“5 Things I Wish Someone Told Me Before I Became a Cosmetic Dentist”, with Dr. Victoria Veytsman
“EVERYONE has a story. In dental school the primary focus was on clinical skills to pass board exams. Practicing in private practice has made me have a very deep appreciation for the human side of things. Every interaction is meaningful and we are all more alike than different. Once you understand that, communicating and relating to others becomes easier and more holistic.”
I had the pleasure of interviewing Dr. Victoria Veytsman, a Cosmetic Dentist based in New York and Beverly Hills
What is your “backstory” and what does your company do?
I’m a native New Yorker and I’ve been practicing here in NYC for over 10 years. I graduated NYU College of Dentistry and was 22 at the time — youngest in my class. I started my own practice from scratch about 5–6 years ago. Since then I’ve developed a niche in cosmetic dentistry and smile makeovers — although we do general and preventative dentistry as well. The transformational part of cosmetic dentistry is what really appeals to me. It’s lifechanging and amazing how a lifetime of insecurities can be erased so quickly. There’s a very big emotional and psychological component to this — which I appreciate. Over time, our demographic of patients organically became young, cool and image conscious — we’re proud of that! I’ve been the official dentist for the NY branches of the Miss America and Miss Universe Organization, Giants and Nets Cheerleaders, and the Emmys. We have an eclectic clientele which makes every day interesting — that and the work we do makes us sit back at the end of the day and say “wow, that was cool”. The practice continues to be very boutique and personalized and I practice in both New York and Beverly Hills.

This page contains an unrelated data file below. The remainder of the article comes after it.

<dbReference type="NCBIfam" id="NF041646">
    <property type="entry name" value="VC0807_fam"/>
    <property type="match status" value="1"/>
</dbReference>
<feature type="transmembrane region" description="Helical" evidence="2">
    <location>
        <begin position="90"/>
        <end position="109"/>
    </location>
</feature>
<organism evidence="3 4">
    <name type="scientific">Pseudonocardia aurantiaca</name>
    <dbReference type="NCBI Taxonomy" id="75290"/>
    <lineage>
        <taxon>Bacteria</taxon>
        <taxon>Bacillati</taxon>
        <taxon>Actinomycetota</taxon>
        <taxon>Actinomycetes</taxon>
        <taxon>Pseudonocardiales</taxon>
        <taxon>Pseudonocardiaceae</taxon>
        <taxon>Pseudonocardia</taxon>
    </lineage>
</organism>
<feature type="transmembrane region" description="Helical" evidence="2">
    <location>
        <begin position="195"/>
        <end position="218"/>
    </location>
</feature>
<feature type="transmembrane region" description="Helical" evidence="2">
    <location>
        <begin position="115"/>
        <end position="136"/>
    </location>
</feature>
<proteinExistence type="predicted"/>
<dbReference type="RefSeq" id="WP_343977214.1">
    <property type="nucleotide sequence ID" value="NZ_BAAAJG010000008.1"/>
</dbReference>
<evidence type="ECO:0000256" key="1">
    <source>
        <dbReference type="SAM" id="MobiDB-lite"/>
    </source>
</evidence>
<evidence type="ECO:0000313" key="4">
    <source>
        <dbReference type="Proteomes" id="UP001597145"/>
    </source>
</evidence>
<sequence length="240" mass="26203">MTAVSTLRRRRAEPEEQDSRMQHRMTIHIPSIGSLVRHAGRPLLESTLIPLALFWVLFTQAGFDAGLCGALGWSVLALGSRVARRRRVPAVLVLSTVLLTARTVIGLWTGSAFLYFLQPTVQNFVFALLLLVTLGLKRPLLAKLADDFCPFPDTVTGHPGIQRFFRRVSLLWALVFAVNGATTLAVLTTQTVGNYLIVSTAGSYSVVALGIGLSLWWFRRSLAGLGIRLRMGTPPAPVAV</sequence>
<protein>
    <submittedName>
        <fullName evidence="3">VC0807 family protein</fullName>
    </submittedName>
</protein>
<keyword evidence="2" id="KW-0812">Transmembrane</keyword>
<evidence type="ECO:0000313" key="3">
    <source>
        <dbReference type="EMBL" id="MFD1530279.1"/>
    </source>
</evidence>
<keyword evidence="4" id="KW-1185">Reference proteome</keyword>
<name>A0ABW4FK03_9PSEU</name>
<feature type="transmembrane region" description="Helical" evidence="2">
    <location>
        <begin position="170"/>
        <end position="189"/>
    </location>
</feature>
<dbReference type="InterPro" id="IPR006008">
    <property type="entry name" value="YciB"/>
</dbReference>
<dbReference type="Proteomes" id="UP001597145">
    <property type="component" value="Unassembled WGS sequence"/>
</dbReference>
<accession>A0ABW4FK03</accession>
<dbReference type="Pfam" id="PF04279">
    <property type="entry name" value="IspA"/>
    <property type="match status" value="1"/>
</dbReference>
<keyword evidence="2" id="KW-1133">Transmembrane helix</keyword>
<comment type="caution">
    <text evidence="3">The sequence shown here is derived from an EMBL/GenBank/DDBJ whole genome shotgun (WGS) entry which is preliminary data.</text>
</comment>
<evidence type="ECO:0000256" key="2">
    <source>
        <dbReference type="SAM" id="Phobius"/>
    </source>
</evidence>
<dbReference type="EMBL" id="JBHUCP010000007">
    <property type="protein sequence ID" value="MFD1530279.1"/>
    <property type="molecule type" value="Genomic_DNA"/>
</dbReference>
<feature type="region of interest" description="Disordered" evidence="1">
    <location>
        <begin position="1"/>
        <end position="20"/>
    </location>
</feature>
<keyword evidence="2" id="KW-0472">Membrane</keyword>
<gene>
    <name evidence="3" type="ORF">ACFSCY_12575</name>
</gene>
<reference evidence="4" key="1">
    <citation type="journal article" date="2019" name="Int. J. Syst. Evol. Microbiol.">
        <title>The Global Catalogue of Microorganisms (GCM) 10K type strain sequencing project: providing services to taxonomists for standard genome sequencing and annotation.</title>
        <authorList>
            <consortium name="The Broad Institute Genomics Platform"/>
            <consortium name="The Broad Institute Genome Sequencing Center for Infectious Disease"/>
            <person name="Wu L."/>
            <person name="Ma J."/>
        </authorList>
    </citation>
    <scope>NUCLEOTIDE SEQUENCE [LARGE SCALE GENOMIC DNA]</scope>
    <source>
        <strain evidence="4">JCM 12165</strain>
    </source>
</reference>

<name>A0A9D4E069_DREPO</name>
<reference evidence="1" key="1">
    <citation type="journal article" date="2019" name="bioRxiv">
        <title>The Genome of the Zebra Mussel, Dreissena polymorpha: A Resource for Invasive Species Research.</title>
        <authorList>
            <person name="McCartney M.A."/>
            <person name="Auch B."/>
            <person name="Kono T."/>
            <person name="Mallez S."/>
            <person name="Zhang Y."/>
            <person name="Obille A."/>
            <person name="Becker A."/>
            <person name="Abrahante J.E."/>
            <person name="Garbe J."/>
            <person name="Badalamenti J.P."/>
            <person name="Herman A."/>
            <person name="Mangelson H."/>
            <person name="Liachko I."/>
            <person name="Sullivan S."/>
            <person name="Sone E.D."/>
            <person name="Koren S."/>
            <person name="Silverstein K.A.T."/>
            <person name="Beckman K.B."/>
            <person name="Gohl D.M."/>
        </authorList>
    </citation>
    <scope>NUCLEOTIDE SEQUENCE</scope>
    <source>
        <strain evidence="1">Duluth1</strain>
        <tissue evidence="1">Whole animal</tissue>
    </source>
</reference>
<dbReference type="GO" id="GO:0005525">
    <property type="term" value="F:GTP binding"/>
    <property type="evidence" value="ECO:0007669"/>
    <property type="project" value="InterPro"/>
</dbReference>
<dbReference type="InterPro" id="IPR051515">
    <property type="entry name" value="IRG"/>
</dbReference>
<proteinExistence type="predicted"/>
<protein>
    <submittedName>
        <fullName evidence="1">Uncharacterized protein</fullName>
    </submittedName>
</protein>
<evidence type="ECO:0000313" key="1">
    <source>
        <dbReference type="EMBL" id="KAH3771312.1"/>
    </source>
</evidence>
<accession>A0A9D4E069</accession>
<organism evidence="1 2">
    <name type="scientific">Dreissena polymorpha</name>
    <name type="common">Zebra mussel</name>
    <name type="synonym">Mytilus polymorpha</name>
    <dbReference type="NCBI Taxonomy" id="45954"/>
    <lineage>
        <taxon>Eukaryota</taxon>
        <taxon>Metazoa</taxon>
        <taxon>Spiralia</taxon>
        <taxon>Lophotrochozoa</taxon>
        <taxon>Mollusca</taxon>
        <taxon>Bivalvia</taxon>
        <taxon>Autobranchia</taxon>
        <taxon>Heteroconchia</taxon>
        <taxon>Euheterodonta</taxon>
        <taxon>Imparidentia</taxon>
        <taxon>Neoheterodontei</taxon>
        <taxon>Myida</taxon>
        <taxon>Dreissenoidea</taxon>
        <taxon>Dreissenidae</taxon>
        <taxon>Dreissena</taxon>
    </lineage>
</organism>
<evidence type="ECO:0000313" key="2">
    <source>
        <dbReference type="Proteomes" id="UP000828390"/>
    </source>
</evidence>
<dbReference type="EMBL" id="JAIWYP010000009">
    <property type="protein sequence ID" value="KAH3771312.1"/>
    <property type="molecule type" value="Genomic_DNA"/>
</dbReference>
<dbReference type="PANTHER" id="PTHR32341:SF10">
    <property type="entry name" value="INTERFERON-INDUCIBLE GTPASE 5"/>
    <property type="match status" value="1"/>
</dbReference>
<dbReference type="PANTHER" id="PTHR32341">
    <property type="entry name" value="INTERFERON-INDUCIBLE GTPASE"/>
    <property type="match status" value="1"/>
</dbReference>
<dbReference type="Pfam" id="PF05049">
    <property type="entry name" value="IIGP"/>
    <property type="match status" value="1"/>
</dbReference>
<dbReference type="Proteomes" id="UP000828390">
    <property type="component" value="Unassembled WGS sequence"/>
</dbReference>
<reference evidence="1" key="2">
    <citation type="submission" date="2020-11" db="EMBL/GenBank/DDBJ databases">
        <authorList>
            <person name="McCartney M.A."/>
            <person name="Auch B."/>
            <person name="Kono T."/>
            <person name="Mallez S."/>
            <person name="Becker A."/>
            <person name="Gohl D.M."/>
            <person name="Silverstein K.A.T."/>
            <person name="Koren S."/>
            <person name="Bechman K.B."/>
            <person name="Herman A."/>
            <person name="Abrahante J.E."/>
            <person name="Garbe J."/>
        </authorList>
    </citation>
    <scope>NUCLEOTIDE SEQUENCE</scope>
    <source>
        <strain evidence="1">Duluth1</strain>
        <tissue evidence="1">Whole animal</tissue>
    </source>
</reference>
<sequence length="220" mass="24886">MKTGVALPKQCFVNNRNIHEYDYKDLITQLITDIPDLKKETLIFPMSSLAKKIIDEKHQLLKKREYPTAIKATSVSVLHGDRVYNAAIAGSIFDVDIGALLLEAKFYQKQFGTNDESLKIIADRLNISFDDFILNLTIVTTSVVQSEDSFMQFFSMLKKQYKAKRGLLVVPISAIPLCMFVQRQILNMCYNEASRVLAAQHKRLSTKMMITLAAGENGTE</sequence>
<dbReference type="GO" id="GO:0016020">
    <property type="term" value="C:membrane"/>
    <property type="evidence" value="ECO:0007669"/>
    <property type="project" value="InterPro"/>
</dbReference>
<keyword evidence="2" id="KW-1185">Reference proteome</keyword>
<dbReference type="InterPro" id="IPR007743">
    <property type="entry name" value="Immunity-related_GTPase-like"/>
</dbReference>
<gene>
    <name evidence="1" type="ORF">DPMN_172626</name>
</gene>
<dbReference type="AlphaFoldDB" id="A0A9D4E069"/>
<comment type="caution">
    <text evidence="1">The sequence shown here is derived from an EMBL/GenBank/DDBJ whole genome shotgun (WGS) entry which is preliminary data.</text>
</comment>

Can you share the most funny or interesting story that occurred to you in the course of being involved in dentistry?